Recently, The National Climate Assessment released a bleak report on the state of our climate. My mother brought it to my attention during Thanksgiving break, and as I scanned the "Overview" section on the way to TJ Maxx for a Black Friday sale, I had a bit of an existential crisis about my priorities. I was horrified when I learned that our climate is changing faster than it has during any other point in world history, especially considering the administration's recent denial of these scientific facts.
To me, there's a looming sense of personal obligation to take steps to protect against further environmental devastation. That's why I curated this list of easy eco-friendly efforts aimed at college students.
1. Light Awareness
I've noticed a strange trend amongst my peers of unnecessarily leaving on lights that serve no purpose. I recently walked through my boyfriend's apartment and noticed that he left on the small kitchen light over the stove. There is no telling for how long that light had been on, especially considering the switch is tiny with a layer of sticky residue from nights of cooking God-knows-what. Simply turning the light off after its use not only saves energy but is a good habit to get into for when we're paying our own electricity bills in the future.
Another practice that I've adopted is taking advantage of natural light, whenever possible. I try to keep my dorm light off throughout the day because the windows provide enough sunlight to illuminate the space. Plus, the use of natural light has many benefits including increasing productivity, boosting the body's vitamin D storage, and benefitting your vision, so you're doing yourself and the environment a favor by opting against electrical lighting.
2. The Two Forgotten R's: Reduce and Reuse
While I actively recycle in my dorm and encourage everyone else to do so, I think we focus too little attention on the other R's, reduce and reuse. Some small ways to reduce your electricity use is to opt for the stairs instead of the elevator or monitor your thermostat so that you're not being wasteful. One of my friends had a habit of blasting the heat and then using a fan at her desk to cool off her face. She realized it was illogical, and turned down her thermostat, but I think the element of consciousness is crucial.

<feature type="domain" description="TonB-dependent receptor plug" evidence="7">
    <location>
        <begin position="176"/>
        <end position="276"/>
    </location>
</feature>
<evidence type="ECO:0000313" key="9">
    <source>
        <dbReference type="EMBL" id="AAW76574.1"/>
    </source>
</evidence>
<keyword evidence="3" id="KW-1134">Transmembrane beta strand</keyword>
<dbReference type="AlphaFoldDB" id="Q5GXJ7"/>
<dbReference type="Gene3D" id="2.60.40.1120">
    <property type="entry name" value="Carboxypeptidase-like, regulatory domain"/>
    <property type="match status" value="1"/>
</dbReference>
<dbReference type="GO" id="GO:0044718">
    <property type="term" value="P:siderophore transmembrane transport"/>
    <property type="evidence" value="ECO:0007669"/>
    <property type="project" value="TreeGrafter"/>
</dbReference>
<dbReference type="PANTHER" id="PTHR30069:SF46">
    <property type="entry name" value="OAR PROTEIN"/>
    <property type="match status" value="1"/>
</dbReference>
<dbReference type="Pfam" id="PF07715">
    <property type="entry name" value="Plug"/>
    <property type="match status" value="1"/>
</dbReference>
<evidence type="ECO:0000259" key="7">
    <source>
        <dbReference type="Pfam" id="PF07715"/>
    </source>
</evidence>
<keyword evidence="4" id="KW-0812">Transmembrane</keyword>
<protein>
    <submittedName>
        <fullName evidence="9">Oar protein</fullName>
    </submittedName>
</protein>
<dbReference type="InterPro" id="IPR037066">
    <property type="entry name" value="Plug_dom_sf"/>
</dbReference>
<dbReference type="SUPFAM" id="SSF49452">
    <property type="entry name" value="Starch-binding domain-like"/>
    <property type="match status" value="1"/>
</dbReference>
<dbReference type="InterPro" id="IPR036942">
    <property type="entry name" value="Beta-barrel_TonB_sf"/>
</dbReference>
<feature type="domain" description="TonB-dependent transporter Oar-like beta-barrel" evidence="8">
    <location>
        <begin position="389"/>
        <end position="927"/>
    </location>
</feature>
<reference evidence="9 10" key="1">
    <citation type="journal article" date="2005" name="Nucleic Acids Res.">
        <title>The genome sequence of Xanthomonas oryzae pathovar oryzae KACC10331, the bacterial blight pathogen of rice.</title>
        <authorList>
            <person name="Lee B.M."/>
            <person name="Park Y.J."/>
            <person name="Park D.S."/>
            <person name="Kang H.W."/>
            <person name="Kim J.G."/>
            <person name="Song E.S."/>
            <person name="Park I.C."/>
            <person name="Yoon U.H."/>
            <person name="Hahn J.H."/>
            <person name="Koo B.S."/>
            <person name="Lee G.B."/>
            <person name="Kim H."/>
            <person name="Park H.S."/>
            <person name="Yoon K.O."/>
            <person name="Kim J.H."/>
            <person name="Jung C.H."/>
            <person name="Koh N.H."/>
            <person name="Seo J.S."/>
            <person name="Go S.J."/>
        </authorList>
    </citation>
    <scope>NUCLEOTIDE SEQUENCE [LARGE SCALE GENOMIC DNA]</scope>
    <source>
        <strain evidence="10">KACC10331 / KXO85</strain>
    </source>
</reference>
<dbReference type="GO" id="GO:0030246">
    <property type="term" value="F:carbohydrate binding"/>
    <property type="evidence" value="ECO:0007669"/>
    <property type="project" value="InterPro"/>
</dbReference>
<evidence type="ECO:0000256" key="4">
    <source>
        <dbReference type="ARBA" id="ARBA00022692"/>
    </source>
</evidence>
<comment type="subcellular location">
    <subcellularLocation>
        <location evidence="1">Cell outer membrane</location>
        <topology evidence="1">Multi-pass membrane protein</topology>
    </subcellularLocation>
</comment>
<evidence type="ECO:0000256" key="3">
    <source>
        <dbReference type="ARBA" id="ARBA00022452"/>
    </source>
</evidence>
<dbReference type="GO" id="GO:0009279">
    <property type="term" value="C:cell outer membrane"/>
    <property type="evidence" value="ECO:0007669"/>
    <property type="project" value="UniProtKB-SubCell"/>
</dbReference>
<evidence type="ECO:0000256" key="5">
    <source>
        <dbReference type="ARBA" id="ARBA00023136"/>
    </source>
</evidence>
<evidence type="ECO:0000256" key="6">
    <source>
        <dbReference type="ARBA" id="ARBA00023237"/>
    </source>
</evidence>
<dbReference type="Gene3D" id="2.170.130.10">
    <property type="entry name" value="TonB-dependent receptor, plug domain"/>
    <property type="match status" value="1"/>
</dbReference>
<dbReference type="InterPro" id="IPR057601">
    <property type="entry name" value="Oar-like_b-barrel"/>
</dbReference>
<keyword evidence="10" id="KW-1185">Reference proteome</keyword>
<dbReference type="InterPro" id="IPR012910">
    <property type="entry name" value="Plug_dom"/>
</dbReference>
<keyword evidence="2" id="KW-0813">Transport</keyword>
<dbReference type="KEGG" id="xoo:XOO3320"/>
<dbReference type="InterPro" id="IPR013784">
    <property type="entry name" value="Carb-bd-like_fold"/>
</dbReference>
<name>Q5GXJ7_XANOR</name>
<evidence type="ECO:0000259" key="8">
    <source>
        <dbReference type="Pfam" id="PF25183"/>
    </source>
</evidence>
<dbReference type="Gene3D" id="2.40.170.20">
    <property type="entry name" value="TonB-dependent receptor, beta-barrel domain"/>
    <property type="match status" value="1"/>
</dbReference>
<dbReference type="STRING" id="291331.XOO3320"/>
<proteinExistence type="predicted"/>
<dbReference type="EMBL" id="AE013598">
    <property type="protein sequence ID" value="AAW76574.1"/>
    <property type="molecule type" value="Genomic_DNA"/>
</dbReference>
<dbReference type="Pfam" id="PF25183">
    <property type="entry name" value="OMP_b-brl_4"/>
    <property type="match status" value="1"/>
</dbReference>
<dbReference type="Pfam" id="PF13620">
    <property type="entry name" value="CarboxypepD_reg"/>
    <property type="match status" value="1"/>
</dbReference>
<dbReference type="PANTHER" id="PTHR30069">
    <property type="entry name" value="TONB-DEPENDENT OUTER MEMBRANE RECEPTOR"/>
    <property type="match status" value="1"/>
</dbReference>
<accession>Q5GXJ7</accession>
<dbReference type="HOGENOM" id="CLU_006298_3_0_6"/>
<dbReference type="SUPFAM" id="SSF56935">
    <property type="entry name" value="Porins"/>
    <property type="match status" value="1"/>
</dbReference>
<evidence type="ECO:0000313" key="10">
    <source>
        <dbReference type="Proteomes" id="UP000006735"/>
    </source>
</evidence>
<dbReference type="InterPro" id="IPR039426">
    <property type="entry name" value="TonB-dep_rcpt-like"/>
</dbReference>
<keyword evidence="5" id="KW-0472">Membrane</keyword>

At the beginning of October, I transitioned from going out to eat and getting water in a paper or plastic cup at the restaurant, to carrying around a reusable water bottle. I know this may sound inconvenient, but I just keep mine in my purse.
Another way to reuse is to sit in and dine at restaurants instead of taking to-go containers unnecessarily. I've watched countless people opt for the "to-go" option, just to sit down and eat their full meal at a restaurant's table. I also try to support restaurants who are making efforts to decrease their energy and waste consumption. Some of my favorites in the DC area are Founding Farmers, Sweetgreen, Busboys and Poets, and Fruitive.
3. Eat Vegan When You Can
First I want to say that advocating for veganism is a privilege, and some do not have the options which I enjoy in deciding their meals. I recognize this. However, the link between the meat and dairy industry and CO2 emissions is undeniable. Statistics show that if one person converts to veganism they will reduce carbon dioxide emissions by a whopping 1.5 tons annually. This is insane to me, yet I still cannot claim that I've committed wholeheartedly to eating vegan. For me, veganism requires a level of self-control which I have not yet achieved, but hope to in the future.
Although, I am proud of myself for becoming aware of the impact of my choices, eating with the environment in mind. It is so easy to participate in efforts like "Meatless Monday" or choose almond milk in your morning coffee over half and half. Vegan options are becoming increasingly accessible, and I urge college students to educate themselves on the power which we hold to allocate the foods produced in this country. One calorie from animal protein requires 11 times as much fossil fuel as one calorie from plant protein, and in my humble opinion the Beyond Burger is just as good (if not better) than a traditional beef burger, not to mention less expensive at Whole Foods.
4. Support Candidates Who Believe in Climate Change
This one is a little bit different, but arguably the most important way that college students can create change: we need to put pressure on politicians to protect us against climate change. How can we do this? By voting. I refuse to allow the voice of our generation to be erased from this narrative because we are the ones who are going to have to live with this devastation in the coming decades. Therefore, I urge you to vote for candidates who are committed to ending climate change.
Beyond voting, you can contact your senators and representatives and tell them how concerned you are about The National Climate Assessment, urging them to support legislation addressing its concerns. When the election rolls around, volunteer or donates to the campaigns of people who agree that climate change needs to be addressed. Participate in the American political system and claim your power as a citizen, who deserves to be protected against climate devastation.
Overall, I wholeheartedly believe that college students can impact the environment as long as we are intentional about our actions and take advantage of immense power.